Tuesday, June 25, 2013

Longevity for Lady Liberty

This weekend I took my family to see a New York Liberty game. In addition to be a very exciting game, I got to see my cousin Katie Smith play. It has been along time since I have seen her play. She has played professional basketball since graduating college 17 years ago. She has just celebrated her 39th birthday 2 weeks ago and has not lost a step. She was amazing. She has always been a very dedicated player with magnificent work ethic. I believe her attention to her training has allowed her to be able to maintain her high level of play over the years. So what are the concerns in an aging athlete? What can you do to prevent injury? Here are some tips.

First, the warm up. Warming up is stretching the muscles and ligaments. In an older athlete this may take longer and is essential to prevent injuries. Also, as we age our vascular system responds slower to exercise so we need a longer warm up period slowly increasing the exercises intensity.

Secondly we lose flexibility as we age. Loss of flexibility is a natural effect of aging that can be counteracted through a program of daily stretching. The repetitive movements involved in practicing any sport for a long period of time results in muscular imbalances that get progressively more extreme.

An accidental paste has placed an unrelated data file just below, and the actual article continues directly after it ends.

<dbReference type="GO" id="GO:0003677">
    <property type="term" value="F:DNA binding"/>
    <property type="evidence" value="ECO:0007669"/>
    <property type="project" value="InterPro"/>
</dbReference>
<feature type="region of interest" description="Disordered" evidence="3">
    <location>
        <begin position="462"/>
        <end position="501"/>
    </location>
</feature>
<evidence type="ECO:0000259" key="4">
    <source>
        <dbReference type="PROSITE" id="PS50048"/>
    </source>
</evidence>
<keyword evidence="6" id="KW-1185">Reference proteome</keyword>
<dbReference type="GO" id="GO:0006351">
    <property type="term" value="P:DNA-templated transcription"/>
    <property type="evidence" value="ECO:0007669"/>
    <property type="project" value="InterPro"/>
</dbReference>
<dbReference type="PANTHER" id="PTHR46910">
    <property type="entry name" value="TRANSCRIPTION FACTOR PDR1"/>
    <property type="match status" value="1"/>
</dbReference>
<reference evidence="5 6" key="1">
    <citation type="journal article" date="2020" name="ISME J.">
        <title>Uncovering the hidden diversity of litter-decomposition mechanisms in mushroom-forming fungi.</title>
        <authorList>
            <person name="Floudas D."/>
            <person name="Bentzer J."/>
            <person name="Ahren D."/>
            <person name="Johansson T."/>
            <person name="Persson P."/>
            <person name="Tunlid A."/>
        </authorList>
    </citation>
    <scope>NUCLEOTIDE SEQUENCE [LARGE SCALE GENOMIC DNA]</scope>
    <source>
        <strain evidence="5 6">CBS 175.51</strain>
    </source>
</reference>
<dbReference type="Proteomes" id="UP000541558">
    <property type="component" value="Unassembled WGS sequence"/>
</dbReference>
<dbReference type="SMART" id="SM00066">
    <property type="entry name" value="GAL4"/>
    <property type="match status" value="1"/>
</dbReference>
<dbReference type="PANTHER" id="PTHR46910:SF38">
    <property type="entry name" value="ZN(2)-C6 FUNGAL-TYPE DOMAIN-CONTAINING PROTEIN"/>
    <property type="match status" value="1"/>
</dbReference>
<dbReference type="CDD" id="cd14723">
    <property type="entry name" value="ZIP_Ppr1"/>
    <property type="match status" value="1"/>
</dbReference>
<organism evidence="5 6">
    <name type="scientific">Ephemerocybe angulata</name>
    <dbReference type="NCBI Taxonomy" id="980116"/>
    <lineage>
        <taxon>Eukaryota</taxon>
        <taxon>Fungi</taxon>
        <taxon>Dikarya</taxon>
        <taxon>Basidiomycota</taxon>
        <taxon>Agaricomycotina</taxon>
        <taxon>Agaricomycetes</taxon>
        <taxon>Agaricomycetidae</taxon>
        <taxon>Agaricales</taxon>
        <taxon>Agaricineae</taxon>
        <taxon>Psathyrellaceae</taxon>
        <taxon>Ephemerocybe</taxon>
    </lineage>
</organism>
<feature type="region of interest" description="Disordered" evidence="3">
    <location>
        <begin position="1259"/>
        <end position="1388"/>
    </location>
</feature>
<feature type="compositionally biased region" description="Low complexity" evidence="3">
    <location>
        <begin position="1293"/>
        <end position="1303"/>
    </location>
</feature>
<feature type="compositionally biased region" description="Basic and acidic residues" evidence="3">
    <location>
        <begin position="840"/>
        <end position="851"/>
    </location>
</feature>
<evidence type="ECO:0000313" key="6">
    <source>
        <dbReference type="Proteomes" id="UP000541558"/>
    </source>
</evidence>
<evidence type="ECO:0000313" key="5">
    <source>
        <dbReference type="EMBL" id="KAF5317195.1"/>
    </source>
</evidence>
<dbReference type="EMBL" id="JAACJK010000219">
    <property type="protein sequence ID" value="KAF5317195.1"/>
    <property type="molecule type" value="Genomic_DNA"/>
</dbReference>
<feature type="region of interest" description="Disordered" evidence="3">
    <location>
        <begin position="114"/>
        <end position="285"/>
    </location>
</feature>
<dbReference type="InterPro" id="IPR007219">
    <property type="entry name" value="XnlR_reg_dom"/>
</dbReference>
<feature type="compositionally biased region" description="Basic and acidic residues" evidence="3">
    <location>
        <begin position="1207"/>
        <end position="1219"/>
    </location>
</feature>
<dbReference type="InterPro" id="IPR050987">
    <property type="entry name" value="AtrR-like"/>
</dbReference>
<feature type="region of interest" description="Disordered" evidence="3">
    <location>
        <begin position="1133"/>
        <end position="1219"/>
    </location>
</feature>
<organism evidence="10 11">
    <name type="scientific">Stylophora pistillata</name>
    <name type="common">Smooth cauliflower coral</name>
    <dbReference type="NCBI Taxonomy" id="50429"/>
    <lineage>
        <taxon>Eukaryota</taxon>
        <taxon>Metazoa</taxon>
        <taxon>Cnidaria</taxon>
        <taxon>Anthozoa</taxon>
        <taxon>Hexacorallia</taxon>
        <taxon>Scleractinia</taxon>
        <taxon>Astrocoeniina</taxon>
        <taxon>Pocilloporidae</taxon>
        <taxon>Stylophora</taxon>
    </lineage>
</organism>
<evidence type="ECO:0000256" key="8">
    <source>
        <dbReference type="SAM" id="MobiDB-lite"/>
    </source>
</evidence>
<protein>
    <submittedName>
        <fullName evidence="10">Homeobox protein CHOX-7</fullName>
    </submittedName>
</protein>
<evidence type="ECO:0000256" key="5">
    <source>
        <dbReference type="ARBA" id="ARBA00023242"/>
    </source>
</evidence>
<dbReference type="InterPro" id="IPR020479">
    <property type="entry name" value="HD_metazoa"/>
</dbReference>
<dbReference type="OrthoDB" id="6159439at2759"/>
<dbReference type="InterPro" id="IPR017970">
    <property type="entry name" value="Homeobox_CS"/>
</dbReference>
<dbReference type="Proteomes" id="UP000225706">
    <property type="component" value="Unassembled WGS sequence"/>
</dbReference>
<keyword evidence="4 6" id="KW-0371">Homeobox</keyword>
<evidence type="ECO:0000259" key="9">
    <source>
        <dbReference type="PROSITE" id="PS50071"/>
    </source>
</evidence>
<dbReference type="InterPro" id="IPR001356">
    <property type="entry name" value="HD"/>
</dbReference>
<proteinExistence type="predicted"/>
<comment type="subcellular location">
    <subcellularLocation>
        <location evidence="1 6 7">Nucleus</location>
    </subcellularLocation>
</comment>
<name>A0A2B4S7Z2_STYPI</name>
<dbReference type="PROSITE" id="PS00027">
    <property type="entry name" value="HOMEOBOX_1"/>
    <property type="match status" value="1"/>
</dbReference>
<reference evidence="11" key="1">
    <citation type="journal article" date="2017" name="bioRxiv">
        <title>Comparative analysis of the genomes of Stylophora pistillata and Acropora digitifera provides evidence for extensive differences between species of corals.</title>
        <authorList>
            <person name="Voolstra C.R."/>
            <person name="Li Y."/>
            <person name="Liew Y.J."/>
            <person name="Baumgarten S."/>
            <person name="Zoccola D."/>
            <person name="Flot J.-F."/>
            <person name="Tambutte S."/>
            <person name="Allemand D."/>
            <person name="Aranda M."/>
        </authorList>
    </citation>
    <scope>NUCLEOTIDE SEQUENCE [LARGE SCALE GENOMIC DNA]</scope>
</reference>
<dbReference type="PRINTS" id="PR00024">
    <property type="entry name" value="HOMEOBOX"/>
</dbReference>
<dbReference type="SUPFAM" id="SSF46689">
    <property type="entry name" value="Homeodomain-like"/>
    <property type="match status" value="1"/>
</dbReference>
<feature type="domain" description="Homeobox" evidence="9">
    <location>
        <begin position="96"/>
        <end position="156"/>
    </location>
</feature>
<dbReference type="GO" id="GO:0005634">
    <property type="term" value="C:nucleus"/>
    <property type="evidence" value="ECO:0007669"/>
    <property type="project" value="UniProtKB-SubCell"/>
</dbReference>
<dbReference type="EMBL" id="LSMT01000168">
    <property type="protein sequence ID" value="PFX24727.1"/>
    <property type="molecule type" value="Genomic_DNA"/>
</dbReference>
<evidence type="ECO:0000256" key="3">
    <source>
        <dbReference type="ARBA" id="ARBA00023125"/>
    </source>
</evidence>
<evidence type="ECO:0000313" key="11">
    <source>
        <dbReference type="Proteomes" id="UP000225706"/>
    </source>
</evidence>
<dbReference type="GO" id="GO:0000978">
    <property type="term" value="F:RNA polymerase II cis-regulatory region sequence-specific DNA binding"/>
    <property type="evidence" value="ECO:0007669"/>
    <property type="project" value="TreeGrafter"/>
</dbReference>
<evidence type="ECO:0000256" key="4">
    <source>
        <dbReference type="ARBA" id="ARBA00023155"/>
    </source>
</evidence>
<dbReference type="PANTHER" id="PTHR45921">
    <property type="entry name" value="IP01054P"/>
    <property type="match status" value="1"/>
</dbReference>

Next, it is much more important as we age to increase stregth training. As we age we lose muscle mass.  Most of the muscle mass lost due to the aging process is classified as type II, or ‘fast twitch' muscle fibers. These type II fibers are faster to contract and therefore give us our strength and power. In contrast Type I, or ‘slow twitch' muscle fibers are slow to contract and contribute to muscular endurance. The loss of overall muscle mass and muscle strength causes joints to bear greater stress during exercise, rather that dissipating it to surrounding muscle tissue. This extra stress to the joints commonly leads to athletic injuries such as tendonitis, ligament sprains, musculo-tendinous strains, as well as arthritis.

Lastly, take more time to recover.  Older athletes need to allow themselves more time to recover between their most demanding training sessions.

Changing the way you train can increase the longetivity of your activities.
GOOD LUCK #30! Go New York Liberty!

Dr. Alexandra "Sandie" Grulke


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